Counterdrug WOODBURY, Minn. - Staff Sgt. Benjamin Kroll, an analyst with the Minnesota National Guard's Counterdrug Task Force who is assigned to work with the Hennepin County Sherriff's Office was recognized for his achievements as the Analyst of the Year during the 2018 Minnesota Association of Crime and Intelligence Analysts Training Symposium in Woodbury, Minnesota, March 7, 2018.

Through a partnership with Minnesota law enforcement agencies throughout the state, the Minnesota National Guard Counterdrug Task Force (MNCDTF) supports the anti-drug initiatives to counter all primary drug threats and vulnerabilities through the effective application of available assets, said Maj. Jon Dotterer, Counterdrug Coordinator for the State of Minnesota. The goal for the program is to support federal, state, tribal, and local agencies in the detection, disruption, interdiction, and curtailment of illicit drugs.

Kroll is one of sixteen service members on the Counterdrug Task Force that provides this force-multiplying service to our communities against illicit drug-use. With the information that law enforcement provide through their patrols and daily operations, Kroll and his colleagues across the state assist by putting together a figurative picture with all of the gathered information which aids in identifying how to move forward with legal action to deter or prevent the sale or use of illegal narcotic drugs.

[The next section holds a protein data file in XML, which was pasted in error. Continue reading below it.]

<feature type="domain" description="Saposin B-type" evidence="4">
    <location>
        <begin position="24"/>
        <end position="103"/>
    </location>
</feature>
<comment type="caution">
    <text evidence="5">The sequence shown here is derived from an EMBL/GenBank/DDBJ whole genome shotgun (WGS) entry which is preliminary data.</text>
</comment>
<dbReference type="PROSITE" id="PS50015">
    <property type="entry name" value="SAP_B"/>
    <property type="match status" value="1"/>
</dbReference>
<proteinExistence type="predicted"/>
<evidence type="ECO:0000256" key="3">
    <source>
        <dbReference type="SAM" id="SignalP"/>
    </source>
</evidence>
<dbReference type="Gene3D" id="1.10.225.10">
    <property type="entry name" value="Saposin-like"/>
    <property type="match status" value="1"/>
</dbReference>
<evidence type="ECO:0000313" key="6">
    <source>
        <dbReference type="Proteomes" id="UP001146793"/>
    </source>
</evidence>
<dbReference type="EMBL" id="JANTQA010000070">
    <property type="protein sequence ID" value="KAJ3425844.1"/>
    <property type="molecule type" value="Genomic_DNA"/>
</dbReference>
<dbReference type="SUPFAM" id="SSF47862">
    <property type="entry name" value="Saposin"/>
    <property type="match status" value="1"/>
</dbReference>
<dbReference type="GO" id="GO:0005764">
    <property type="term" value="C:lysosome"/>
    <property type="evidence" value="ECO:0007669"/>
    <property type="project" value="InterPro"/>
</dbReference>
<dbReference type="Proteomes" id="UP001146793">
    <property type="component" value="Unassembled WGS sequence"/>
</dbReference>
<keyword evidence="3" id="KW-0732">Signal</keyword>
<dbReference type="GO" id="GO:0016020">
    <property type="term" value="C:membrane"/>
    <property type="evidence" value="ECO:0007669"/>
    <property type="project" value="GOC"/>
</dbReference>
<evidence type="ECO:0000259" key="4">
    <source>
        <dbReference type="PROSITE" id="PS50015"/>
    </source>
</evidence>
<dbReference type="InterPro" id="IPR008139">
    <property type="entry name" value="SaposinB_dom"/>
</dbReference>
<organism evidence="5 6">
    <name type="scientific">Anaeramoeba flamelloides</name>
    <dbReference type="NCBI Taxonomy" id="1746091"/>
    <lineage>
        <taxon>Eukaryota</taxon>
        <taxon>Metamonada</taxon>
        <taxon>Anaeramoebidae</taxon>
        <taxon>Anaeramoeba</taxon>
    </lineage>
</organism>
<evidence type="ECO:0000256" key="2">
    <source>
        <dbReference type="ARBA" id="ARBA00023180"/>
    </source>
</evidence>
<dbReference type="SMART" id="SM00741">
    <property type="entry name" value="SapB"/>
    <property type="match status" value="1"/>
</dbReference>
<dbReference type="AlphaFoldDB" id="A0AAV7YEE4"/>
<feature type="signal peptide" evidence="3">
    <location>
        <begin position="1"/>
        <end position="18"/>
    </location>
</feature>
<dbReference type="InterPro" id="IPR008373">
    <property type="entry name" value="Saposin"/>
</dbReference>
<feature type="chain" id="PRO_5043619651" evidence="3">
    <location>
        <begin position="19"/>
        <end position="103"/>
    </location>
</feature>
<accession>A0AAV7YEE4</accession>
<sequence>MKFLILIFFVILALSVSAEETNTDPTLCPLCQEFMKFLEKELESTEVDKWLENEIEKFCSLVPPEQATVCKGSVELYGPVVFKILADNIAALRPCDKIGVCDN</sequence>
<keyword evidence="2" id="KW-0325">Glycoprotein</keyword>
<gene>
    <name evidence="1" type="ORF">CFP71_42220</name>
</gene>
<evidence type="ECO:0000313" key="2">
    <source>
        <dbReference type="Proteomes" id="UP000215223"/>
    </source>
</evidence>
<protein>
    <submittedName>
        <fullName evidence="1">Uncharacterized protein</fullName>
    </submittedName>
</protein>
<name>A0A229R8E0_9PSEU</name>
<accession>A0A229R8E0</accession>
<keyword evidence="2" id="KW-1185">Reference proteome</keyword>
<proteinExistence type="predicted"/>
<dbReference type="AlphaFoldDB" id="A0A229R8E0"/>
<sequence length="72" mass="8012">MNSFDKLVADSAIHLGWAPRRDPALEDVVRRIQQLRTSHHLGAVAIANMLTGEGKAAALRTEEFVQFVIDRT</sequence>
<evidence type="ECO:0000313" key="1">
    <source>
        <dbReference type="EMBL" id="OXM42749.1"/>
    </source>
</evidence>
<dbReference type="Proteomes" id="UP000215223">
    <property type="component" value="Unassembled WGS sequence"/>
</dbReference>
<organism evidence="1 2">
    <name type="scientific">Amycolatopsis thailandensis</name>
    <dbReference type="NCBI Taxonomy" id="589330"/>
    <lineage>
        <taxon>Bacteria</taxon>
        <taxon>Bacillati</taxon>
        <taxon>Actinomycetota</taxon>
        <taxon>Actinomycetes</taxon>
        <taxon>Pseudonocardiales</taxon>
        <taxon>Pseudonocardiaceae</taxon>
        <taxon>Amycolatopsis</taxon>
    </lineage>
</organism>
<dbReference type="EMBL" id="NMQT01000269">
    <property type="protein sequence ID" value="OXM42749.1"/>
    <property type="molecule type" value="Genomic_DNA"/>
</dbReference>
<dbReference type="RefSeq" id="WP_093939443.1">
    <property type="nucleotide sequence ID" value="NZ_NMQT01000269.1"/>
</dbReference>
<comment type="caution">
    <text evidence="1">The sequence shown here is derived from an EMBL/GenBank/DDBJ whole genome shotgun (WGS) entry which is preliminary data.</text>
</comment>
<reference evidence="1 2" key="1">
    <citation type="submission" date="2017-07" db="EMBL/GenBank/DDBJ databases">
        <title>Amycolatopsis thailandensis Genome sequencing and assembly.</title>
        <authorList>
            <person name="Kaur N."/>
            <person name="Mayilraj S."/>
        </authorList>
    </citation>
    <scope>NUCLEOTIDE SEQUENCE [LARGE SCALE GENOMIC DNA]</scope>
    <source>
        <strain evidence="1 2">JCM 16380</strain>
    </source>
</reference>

Women Opened Doors in Minnesota National Guard

Posted: 2018-03-08  09:05 AM
Minnesota National Guard ST. PAUL, Minn. - "The battlefront is no place for women to be," said Command Sgt. Maj. Earl Kurtzweg, 125th Field Artillery, in an article published in 1976. "There are certain jobs girls say they can do, but they just can't do ... the battlefront is no place for women to be. Other countries in the world use women in combat, but the U.S. has not come around to that way of thinking." Kathy Berg, a New Ulm reporter summarized at the time. "So women in the New Ulm unit take care of personnel files and pay records and leave the fighting to the men."

The Minnesota National Guard has "come around to that way of thinking" since those early days of gender integration. In the last 44 years women have made momentous strides toward inclusion and acceptance. Their accomplishments are testimony to their fortitude and the progressive development of the Minnesota National Guard.

When an accomplished female Soldier is credited with breaking barriers she will often pass that honor to the women that preceded her. Brig. Gen. Johanna Clyborne is such a leader. She acknowledges that she is one of the first females in the Minnesota National Guard who has held key leadership roles, however she sees it differently. "I feel responsible for all women in uniform," said Clyborne. "Women before me opened the door, now I've cleared the room. It's up to the women behind me to hold the room."



Article archive
 
top